I mentioned transparency. For customers to understand the value they are getting, they must be able to understand the benefit they are receiving. The irony here is that rebates are still allowed but only if they are paid in full to customers in the form of units in the fund they are invested in. Find me a customer that can explain unit rebates properly to you, and I will give you a cash rebate of your own! (My 16 year old son is now excluded from that offer.)

Someone receiving a cash sum into their account in the form of a fund discount will find it easy to understand and significantly more transparent than the unit rebates that are permitted today.

My next test of any potential solution would be that it must create an environment that increases the likelihood of platforms negotiating discounts with fund groups on behalf of customers. A quick chat with a few of the guys from the fund groups will show that they do not want the administrative hassle of multiple share classes, and they would be all for a solution that helps cross platform transfers and mobility. Cash rebates?

RDR-aftermath

Taking the transferability issue on a step; one of the most unfortunate unintended consequences of the retail distribution review was that we have ended up with multiple retail share classes of the same funds. This is confusing for everyone, most notably consumers, and causes problems when transferring assets between platforms.

We have old share classes, clean share classes, super clean share classes, some which pay unit rebates and some which do not. There is no doubt that some investors will be buying the wrong share class. Any solution that is going to improve the value delivered to consumers without increasingly complexity must eradicate multiple share classes for investors and ease transferability.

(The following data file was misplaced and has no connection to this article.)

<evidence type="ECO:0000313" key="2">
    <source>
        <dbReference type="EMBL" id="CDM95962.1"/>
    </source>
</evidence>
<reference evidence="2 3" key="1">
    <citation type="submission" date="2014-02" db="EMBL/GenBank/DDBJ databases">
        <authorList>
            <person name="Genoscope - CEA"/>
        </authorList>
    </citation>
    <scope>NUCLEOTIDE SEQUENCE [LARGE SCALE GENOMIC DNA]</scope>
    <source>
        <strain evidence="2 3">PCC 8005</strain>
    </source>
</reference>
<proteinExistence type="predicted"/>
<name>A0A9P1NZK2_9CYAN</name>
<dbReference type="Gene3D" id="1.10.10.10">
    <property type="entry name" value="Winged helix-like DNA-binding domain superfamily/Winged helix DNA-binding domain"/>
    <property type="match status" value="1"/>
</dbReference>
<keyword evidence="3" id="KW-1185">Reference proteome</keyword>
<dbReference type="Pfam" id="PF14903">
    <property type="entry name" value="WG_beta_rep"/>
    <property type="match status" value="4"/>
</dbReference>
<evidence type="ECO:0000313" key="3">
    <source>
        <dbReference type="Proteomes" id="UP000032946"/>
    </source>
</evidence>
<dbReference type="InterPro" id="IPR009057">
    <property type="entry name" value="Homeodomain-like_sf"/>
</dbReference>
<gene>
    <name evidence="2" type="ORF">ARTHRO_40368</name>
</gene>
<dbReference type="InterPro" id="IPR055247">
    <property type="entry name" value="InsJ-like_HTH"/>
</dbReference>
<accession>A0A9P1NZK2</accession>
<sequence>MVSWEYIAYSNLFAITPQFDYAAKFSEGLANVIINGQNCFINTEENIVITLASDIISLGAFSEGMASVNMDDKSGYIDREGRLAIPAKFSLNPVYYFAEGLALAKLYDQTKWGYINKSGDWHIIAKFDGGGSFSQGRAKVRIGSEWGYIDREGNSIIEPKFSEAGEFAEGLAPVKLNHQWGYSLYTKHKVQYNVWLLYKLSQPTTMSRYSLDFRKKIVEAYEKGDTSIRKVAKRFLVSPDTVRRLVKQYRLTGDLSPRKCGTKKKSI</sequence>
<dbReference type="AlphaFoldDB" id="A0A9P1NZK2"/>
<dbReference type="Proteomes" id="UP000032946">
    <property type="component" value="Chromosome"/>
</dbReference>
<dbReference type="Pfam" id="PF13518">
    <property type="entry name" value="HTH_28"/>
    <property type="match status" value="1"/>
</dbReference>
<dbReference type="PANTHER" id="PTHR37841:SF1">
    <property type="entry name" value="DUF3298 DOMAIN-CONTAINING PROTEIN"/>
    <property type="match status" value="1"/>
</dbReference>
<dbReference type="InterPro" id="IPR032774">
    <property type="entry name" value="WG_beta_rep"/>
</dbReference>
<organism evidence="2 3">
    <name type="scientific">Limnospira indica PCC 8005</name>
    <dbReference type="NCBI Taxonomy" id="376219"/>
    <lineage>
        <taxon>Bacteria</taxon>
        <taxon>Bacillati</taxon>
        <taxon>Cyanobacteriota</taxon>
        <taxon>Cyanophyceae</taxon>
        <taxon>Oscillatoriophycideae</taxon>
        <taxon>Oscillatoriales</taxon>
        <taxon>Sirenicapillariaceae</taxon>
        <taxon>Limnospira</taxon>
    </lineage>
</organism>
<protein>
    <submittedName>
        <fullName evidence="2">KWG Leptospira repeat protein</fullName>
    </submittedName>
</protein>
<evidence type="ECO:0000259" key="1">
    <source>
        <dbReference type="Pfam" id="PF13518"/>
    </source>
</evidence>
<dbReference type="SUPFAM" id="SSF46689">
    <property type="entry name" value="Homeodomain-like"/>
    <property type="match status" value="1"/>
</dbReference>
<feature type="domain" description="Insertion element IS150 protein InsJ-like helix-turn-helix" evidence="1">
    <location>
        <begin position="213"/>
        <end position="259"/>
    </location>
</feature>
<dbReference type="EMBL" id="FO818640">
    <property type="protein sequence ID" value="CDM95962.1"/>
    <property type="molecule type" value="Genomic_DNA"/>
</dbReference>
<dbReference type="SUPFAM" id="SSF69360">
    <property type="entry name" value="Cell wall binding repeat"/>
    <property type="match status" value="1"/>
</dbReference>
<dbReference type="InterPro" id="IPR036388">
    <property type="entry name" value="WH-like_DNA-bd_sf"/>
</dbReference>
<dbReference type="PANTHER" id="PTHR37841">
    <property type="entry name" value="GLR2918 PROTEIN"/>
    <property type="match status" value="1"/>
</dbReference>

It was pointed out to me the FCA was recently quoted making it clear cash rebates are not something it envisages coming out of the platform market study.

It went on to say the focus really is on how value is being driven in this market. If that is the case then I refer back to my earlier points.

But I have not yet seen a raft of alternative suggestions that achieve these aims on behalf of the customer. My simple brain returns to the fact cash rebates meet the requirements I have highlighted. They would result in a single retail share class for each fund, with platforms able to negotiate discounts for their customers as long as they are only paid in cash directly into the customer’s account. What is more, they would not present any issues on transferability.

Anyone with an alternative that ticks all of these boxes should speak up. Inevitably some will disagree with cash rebates and that’s fine, but I doubt the conclusion of the platform market review is going to be to do nothing so what are the alternative solutions we need to be exploring?

Billy Mackay is marketing director at AJ Bell.